For over a decade we’ve been fascinated by hybrid marine life of all kinds and especially the ways that our beloved clownfish, angelfish, and many others turn out when their genetics get recombined in unexpected ways. While hybrid creatures may be mostly a novelty to reefers and aquarium collectors it turns out that hybridization plays a more important role in developing biodiversity in the marine environment than anyone ever realized.
A recent paper by Hobbs et. al. titled “Hybridisation and the evolution of coral reef biodiversity” really caught our attention for taking a look at the occurrence and prevalence of hybrids on coral reefs wherein they report that at least 183 fish and 81 species of stony corals are known to hybridize. On the one hand we were surprised to learn that the number of fish species that hybridize seems on the low side, but we were shocked to discover that so many Scleractinia have been confirmed to hybridize.
Since marine fish species generally have such conservative colors and patterns it’s quite easy to speculate about the unusual origin of fish hybrids but with stony corals which have such variable growth forms to begin with, it’s much harder to point to an unusually shaped colony and use hybridization as the explanation. Tigerpyge angelfish, leucokranos clownfish and one of our favorite hybrid fish, the sohal x clown tang pictured in the header image, are clearly blends of their parents and almost exclusively occur where two species ranges overlap such as in Socotra.
Like we already stated with the corals it can be much harder to be visually tipped off that there’s something unusual about its pedigree but thankfully the advancements of new molecular analysis tools are helping to characterize their genetic history. One great example among the Acropora is the hybrid species A. prolifera which is the product of staghorn A. cervicornis and the elkhorn A. palmata but some West Pacific species including A. pichoni, A. rongelapensis, and A. rotumana, all of which develop into very distinctive growth forms, also appear to have been recently involved in hybrid gene mixing.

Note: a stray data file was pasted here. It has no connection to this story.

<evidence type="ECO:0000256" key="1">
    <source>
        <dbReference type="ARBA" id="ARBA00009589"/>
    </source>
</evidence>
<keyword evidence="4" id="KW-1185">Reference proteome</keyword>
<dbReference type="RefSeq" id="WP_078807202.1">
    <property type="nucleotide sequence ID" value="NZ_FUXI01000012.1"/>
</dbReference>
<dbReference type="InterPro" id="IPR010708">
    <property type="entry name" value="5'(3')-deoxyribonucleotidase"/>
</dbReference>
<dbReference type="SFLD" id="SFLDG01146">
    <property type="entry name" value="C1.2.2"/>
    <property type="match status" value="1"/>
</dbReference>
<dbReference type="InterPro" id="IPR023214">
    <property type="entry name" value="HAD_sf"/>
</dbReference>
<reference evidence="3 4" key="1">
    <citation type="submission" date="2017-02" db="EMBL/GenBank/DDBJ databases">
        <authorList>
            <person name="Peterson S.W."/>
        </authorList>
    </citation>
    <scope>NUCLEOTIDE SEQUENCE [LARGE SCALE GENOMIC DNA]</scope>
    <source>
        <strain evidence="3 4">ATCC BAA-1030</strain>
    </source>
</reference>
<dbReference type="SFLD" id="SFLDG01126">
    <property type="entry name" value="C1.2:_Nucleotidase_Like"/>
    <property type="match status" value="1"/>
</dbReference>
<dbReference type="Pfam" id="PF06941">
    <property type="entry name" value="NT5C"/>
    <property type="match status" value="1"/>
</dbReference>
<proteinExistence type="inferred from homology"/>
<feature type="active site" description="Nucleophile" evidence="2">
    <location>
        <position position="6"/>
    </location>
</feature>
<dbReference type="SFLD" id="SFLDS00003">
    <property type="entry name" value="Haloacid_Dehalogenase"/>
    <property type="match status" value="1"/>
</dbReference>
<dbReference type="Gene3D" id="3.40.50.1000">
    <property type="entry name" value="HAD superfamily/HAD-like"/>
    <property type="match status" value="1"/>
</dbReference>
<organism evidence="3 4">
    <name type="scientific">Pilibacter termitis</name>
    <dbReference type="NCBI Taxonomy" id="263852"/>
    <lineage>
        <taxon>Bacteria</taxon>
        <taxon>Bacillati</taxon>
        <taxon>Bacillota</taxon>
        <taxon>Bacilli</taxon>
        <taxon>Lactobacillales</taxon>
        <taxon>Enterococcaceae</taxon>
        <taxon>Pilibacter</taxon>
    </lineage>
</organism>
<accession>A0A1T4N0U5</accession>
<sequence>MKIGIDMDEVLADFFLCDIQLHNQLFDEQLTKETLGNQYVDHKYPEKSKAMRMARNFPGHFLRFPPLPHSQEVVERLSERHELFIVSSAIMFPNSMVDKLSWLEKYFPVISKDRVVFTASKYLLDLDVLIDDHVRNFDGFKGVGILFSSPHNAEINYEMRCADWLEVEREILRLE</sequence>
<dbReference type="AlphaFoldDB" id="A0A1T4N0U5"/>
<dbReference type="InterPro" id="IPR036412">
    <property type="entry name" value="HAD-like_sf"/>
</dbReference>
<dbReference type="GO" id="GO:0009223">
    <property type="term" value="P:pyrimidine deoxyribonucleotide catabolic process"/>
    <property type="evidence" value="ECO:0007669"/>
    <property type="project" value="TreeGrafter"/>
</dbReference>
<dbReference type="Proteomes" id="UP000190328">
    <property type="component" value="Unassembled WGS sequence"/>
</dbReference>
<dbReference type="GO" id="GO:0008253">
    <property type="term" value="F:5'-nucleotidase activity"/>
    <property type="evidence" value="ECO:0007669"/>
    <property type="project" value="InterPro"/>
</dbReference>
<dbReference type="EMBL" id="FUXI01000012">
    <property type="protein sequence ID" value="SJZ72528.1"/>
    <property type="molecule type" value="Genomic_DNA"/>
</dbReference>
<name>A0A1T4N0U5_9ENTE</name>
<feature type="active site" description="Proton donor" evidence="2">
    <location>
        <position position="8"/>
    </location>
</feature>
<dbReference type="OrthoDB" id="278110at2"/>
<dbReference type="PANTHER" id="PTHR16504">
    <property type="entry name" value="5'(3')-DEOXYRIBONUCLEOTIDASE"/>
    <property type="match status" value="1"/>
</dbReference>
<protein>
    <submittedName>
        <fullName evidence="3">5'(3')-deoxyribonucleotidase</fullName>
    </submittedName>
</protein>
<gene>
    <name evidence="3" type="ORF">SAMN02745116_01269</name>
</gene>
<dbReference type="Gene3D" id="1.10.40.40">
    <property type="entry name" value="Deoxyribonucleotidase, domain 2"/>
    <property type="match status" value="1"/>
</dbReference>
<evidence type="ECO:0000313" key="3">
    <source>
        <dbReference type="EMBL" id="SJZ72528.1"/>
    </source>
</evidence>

So what does all of this hybridization business have to do with evolution and natural selection anyway? The overall impact is not perfectly clear as we’re just beginning to understand that it happens and the species boundaries for corals is not nearly as well defined as it seems to be in fish but for sure in some cases hybridization helps to increase biodiversity and in others it seems to reduce it. This new paper on the hybrids of coral reef fish and corals simply shines a light on the phenomenon and its prevalence in the marine environments but we selfishly just really wanted a good reason to share with you the images of some of these lesser known hybrid corals and fish. [Coral Reefs]